After a month or two of deep consternation, the country's policymakers may finally be seeing the light at the end of the tunnel, as some of the emergency policies brought in by the government start kicking in. Allowing the taka to float against the US dollar, despite the hiccups it caused during an extended period of adjustment, is bound to prove beneficial. The floating exchange rate policy was officially introduced in 2003, but before long, Bangladesh Bank reverted to the 'dirty' or managed float that saw the value of the domestic currency artificially fixed and often overvalued. Although popular, this was ultimately harmful for the trade balance and foreign exchange reserves. Hopefully this time the central bank can show it has the conviction to back itself and stand by its decision.

Most economists think the dollar's value should not be higher than Tk 110, and we saw it shoot up to Tk 120 in recent weeks. This can be explained by German economist Rudi Dornbusch's theory of exchange rate overshooting, which says the exchange rate will overshoot following its float, but it will eventually come back to the market-determined equilibrium. Since the dollar was artificially depressed below the market-desired level in Bangladesh, the world's strongest currency, in line with Dornbusch's prediction, overshot once the central bank eventually unleashed it.

There is some concern that the forex reserves are still depleting, although at a slower rate now. The trade deficit is still widening without encouraging notes. But that is quite normal after a rate adjustment, resulting in the worsening of the trade balance at first in the wake of an exchange rate devaluation, followed by recovery after a period.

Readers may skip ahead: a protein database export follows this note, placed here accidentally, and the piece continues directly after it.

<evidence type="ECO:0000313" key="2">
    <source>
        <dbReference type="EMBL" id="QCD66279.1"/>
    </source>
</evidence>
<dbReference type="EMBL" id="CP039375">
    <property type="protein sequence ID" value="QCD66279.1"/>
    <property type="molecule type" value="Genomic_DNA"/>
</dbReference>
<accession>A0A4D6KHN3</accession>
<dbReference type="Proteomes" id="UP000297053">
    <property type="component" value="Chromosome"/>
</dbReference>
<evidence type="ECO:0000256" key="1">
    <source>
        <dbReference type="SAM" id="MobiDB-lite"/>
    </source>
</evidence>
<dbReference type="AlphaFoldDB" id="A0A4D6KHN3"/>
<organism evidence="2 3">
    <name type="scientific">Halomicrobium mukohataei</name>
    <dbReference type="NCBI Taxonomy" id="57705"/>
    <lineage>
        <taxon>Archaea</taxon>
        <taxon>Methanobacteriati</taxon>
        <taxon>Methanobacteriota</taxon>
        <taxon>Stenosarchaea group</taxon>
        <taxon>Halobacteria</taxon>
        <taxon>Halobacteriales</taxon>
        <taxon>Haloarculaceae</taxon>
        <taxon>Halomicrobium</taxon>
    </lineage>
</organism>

That suggests the need for patience, and to not be swayed by daily events around us or in our neighbourhood. The unhealthy obsession with the fate that befell our neighbours Meanwhile, the central bank's efforts must continue to control imports, expedite exports, and rationalise the channels of remittance. While most countries have moved to electronic remittance for speed and certainty, Bangladeshi exchange houses abroad are still making remitters follow the process of filling out forms. Bangladesh Bank should remove the bureaucracy and advise other banks and exchange houses to adopt the fastest and simplest avenue to send remittance.

Side by side, the austerity measures set by the government, restriction on luxury good imports, and steps to tighten imports have started manifesting. However the central bank's failure to free the lending rate from the government-imposed ceiling at 9 percent may dampen much of its policy effectiveness, especially when it comes to controlling inflation. Runaway prices will not be tamed without putting the brakes on big loans. The government's untimely fuel price adjustment of course, added to the fire. It all goes to show that policymaking remains behind the curve, and the fiscal authority, in the Finance Ministry, remains out of sync with the central bank's goals or the sufferings of the people.

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